Secretary DeVos Expands Commitment to Elevating the Teaching Profession through New Grant Funding for Performance-Based Compensation, Professional Development

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US Department of Education

Sept. 30, 2020
Contact: Press Office
(202) 401-1576 or

Secretary DeVos Expands Commitment to Elevating the Teaching Profession through New Grant Funding for Performance-Based Compensation, Professional Development

WASHINGTON – U.S. Secretary of Education Betsy DeVos announced today nearly $100 million in grant awards to school districts, institutions of higher education, and nonprofit organizations that build on her commitment to elevating the teaching profession and empowering teachers. The three grant competitions announced earlier this year challenged education leaders to rethink teacher preparation, professional development, and compensation in order to treat teachers as valued professionals.

“Great teachers deserve to be treated as the professionals they are and to be compensated accordingly,” said Secretary DeVos. “All too often, though, they lack access to relevant professional development courses and are compensated on a step-scale ladder that treats them like cogs in a machine instead of as individuals with unique talents and interests. We’ve challenged today’s awardees to rethink all of that, and they have risen to the challenge.”

Today’s grant awards are the latest in a series of actions the Secretary has taken to elevate the teaching profession and empower teachers to chart their own professional paths. Earlier this year, the Secretary announced a new federal funding priority to rethink professional development and empower teachers, through stipends or vouchers, to select and access professional development courses and opportunities that are relevant to their personal needs or career goals. This approach would empower teachers and replace the one-size-fits-all programming dictated to them by the state or local education agency.

Many of the grants announced today will fund projects located in Qualified Opportunity Zones, bolstering workforce development and student achievement in underserved communities.

Additional information on the three grant programs and the awards announced today can be found below:

Teacher and School Leader Incentive (TSL) Program

Under TSL, the Department made 13 awards totaling $63.7 million to support local education agencies in developing, enhancing, improving, and/or implementing human capital management systems (HCMS) that include performance-based teacher and/or principal compensation systems (PBCS). Each project is specifically designed to develop, enhance, improve, and/or implement an HCMS or PBCS, or both, in collaboration with teachers, administrators, other school leaders, and members of the public. Each of the funded projects was also designed to be concentrated in high-need schools and has the goal of increasing overall student achievement and closing the achievement gap between low- and high-performing students. Recipients include 11 public school districts and charter school networks from around the country, and two nonprofit organizations that support schools and districts in urban and rural communities nationwide. All 13 awards overlap with a Qualified Opportunity Zone, and nine are from organizations that have previously received a grant under this program.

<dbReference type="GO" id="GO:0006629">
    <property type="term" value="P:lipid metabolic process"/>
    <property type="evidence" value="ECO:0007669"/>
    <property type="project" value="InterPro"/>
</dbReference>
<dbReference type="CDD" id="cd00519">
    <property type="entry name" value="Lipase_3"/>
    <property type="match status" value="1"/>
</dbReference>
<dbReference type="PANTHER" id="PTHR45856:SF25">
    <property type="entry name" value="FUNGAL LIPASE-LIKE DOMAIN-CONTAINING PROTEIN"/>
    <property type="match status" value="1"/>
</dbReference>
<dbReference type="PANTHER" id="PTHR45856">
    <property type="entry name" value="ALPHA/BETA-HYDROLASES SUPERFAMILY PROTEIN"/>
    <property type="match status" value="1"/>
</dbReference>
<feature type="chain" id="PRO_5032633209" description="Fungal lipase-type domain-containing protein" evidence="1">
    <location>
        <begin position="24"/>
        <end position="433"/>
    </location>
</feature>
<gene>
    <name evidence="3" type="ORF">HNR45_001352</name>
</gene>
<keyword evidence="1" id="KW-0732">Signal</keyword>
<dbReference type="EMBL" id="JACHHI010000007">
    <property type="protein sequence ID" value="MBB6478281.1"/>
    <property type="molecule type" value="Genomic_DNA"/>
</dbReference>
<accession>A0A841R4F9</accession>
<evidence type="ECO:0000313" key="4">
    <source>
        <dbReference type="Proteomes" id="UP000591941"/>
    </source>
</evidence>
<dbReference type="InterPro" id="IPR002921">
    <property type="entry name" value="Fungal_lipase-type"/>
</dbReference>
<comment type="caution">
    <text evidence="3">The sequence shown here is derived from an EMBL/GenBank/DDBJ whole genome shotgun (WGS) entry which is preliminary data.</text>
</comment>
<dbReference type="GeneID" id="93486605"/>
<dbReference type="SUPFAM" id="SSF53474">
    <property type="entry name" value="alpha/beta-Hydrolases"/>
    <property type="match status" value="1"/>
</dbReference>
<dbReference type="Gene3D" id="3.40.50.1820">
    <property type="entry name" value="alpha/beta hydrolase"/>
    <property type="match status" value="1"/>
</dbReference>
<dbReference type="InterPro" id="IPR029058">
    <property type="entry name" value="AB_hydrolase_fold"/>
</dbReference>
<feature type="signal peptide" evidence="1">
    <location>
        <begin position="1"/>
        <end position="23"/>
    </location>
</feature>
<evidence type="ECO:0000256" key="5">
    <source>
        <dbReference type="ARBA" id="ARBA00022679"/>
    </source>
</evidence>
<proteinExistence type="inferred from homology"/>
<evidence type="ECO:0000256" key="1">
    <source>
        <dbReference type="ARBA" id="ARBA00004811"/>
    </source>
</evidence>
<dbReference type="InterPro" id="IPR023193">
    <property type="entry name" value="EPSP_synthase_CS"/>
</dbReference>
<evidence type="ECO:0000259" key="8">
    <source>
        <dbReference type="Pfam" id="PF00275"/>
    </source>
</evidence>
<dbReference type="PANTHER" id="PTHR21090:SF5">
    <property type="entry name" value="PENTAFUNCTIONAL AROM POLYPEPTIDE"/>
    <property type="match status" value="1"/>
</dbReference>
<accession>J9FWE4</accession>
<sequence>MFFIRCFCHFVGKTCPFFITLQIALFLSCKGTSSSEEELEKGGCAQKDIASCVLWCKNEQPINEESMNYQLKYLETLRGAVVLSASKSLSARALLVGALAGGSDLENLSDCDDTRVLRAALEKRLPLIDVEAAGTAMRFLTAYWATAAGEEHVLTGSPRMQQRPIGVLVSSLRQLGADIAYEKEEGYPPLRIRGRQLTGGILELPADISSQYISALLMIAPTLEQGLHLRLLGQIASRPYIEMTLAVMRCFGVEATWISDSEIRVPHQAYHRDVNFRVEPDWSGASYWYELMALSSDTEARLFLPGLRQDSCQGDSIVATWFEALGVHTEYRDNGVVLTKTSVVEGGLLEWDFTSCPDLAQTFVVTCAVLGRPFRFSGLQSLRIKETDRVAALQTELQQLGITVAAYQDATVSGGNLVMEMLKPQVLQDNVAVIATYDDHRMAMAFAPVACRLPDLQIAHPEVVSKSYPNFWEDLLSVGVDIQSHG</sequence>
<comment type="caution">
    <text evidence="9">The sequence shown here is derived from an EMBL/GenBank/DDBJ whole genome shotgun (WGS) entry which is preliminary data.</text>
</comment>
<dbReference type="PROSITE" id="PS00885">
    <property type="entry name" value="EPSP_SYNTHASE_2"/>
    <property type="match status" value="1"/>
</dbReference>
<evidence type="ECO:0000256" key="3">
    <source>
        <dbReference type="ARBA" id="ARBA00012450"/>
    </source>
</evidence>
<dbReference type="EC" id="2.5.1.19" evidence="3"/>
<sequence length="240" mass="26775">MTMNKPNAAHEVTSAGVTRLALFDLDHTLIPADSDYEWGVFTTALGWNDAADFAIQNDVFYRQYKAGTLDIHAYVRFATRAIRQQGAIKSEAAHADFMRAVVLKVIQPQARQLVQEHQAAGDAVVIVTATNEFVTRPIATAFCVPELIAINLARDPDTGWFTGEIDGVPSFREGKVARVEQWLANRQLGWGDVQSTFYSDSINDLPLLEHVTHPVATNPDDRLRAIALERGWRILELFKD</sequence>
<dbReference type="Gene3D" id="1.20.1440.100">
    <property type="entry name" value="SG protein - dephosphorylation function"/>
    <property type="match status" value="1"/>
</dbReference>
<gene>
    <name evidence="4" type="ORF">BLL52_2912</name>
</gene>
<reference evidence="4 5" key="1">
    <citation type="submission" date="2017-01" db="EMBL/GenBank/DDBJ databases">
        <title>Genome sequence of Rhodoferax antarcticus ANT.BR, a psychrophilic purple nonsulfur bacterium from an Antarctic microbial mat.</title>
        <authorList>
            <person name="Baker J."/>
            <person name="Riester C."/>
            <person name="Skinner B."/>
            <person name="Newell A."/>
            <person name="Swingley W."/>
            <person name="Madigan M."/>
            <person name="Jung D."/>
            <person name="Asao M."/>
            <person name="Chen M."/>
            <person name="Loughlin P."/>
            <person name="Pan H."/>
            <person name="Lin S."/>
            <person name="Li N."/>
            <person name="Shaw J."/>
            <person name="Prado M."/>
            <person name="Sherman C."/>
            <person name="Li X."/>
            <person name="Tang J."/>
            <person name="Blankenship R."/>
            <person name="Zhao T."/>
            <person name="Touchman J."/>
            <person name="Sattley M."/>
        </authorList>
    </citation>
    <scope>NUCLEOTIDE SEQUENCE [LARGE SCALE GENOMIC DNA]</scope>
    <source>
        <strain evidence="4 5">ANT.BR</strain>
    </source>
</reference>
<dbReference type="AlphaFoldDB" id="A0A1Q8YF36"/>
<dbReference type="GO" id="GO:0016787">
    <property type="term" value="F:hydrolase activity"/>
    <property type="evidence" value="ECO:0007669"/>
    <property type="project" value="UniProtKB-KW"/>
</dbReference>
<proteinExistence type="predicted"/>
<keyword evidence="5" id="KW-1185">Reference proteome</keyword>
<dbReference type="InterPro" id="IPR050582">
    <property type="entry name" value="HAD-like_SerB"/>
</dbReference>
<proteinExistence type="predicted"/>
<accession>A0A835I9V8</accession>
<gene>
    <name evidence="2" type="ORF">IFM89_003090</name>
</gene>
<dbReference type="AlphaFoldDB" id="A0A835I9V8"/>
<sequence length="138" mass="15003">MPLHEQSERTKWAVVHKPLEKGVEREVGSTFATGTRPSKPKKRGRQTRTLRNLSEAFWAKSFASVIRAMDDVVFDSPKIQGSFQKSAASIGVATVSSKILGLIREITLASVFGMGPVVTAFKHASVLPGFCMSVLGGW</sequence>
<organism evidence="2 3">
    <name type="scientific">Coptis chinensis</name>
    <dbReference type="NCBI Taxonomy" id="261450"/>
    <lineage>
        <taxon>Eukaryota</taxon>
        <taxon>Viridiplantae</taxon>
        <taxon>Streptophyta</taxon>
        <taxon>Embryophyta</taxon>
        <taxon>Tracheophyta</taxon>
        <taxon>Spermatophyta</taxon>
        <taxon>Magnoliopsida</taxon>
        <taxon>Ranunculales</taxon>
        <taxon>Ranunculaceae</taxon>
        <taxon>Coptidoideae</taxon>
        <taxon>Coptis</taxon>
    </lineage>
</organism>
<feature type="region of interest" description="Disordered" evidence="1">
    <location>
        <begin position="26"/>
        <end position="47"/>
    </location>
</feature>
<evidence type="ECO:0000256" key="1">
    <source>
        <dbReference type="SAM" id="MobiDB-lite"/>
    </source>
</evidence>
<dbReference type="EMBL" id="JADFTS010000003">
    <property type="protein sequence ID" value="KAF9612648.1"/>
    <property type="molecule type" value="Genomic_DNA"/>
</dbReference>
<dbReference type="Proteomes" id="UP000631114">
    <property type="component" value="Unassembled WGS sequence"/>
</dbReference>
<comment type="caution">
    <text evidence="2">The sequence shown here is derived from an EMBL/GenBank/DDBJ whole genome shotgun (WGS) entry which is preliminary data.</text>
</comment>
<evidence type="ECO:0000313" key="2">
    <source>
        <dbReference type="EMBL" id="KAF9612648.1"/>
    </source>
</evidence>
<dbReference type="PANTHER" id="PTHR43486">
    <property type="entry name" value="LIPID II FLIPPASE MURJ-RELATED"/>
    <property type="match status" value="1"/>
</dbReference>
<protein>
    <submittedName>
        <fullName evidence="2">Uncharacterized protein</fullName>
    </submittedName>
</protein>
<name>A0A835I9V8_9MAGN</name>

Supporting Effective Educator Development (SEED) Program

Under SEED, the Department of Education made 12 awards totaling $23.8 million to support evidence-based educator development models that prepare teachers, principals, and other school leaders serving students in high-need schools. The purpose of these grants is to increase the number of highly effective educators by supporting the implementation of evidence-based practices that prepare, develop, or enhance the skills of educators. Recipients include institutions of higher education and national nonprofit organizations. This year, the SEED competition-funded projects are specifically designed with a focus on the following: preparing educators to teach science, technology, engineering, and mathematics (STEM), with an emphasis on computer science; incorporating social and emotional learning (SEL) practices into teaching, and pathways into teaching that provide a strong foundation in child development and learning, including skills for implementing SEL strategies in the classroom; and providing services to educators serving students and schools located in distressed communities designated as Qualified Opportunity Zones. 


Teacher Quality Partnership (TQP) Program

Under TQP, the Department of Education made 10 awards totaling $7.3 million to support innovative teacher preparation models that prepare prospective and new teachers to serve students in high-need schools. The purpose of the program is to improve student achievement, elevate the quality of the teacher workforce by enhancing preparation of prospective teachers and professional development of new teachers, and recruit highly qualified individuals into the teacher workforce. Recipients include institutions of higher education and nonprofit organizations. Over two-thirds of the funded projects are new to TQP and will receive their first TQP award from this FY 20 competition. Additionally, all funded projects will take place in a Qualified Opportunity Zone.